- Creation: Creation has three pieces. They are the voice of the customer, the mental game of innovation, and ideation.
- Conversion: Conversion consists of how teams, project management, and metrics are used.
TEI 062: Stage-Gate, agile Stage-Gate, and innovation tools used by 80% of the Fortune 1000 – with Mitch Kemp of Stage-Gate International
- who uses Stage-Gate and why,
- framework basics, and
- adding agility to Stage-Gate.
The three primary stages are:
- Scoping: We begin with a scoping stage that is two to four-weeks in duration. This involves preliminary market and customer research to understand a problem and its needs. Also, technical feasibility of a solution is investigated.
- Business case: A business case is developed to assess and justify pursuing the product concept. The business case is used to determine if the project deserves further investment.
- Develop: This is the stage where the product concept is developed into an actual product – physical goods or intangible service.
Chris shared an example of using Jobs to be Done. One of the first applications was for the Snickers candy bar. The Snickers bar was competing head-to-head with Milky Way. Both were Mars’ products, similar to each other, and one was going to be retired. Bob Moesta was asked to help the Snickers’ product team. Bob ended up talking with people who purchased Snickers and people who purchased Milky Ways, asking them about the purchase and why they chose the bar they did. He heard very different stories. Those buying Snickers were looking for something filling that would give them energy. Those buying Milky Ways were looking for an indulgence during a short break. That led the Snickers’ product team to reformulate the bar to be more food-like and change the advertising to be “Snicker Satisfies.” After that, Snickers became the highest-selling candy bar of all time.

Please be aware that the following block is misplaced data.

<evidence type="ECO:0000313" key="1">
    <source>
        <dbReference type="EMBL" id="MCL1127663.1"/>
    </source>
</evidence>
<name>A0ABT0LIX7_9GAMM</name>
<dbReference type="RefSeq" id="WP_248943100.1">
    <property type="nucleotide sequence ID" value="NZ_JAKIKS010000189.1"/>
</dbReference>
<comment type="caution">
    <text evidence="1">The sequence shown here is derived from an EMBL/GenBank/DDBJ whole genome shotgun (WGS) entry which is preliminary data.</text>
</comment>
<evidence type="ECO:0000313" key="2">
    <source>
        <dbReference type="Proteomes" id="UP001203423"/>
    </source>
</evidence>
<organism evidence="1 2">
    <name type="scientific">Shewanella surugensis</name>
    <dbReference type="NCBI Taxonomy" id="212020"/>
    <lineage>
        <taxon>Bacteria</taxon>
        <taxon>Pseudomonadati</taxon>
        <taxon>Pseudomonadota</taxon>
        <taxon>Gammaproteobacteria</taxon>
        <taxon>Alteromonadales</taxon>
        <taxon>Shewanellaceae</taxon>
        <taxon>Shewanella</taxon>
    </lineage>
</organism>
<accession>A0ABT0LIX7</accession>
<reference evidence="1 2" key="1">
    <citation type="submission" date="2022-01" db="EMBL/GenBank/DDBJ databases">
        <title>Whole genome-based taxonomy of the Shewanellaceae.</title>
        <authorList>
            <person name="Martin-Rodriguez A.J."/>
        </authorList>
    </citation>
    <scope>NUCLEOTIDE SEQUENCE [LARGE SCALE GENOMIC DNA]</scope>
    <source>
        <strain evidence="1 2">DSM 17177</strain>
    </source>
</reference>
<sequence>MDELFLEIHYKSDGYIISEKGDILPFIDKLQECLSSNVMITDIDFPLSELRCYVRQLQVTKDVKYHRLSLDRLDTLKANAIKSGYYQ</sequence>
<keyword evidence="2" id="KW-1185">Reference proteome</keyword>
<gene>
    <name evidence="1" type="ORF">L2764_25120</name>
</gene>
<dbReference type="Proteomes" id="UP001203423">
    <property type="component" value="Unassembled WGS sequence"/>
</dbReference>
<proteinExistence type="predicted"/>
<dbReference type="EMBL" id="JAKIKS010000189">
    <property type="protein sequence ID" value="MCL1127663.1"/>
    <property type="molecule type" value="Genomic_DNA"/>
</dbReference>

Peter’s five steps include:
- Cataloging. Every idea is placed into an Excel spreadsheet
- Sizing. This involves noting all the assumptions made, including specifics related to the purpose of the idea, an estimating the work required.
- Prioritizing. A key question is what is the capability of the organization to manage change – the capacity to accomplish projects. Consequently, the highest priority ideas need to be identified and balanced against the needs of the organization, considering the short term and the longer term objectives, and the availability of resources.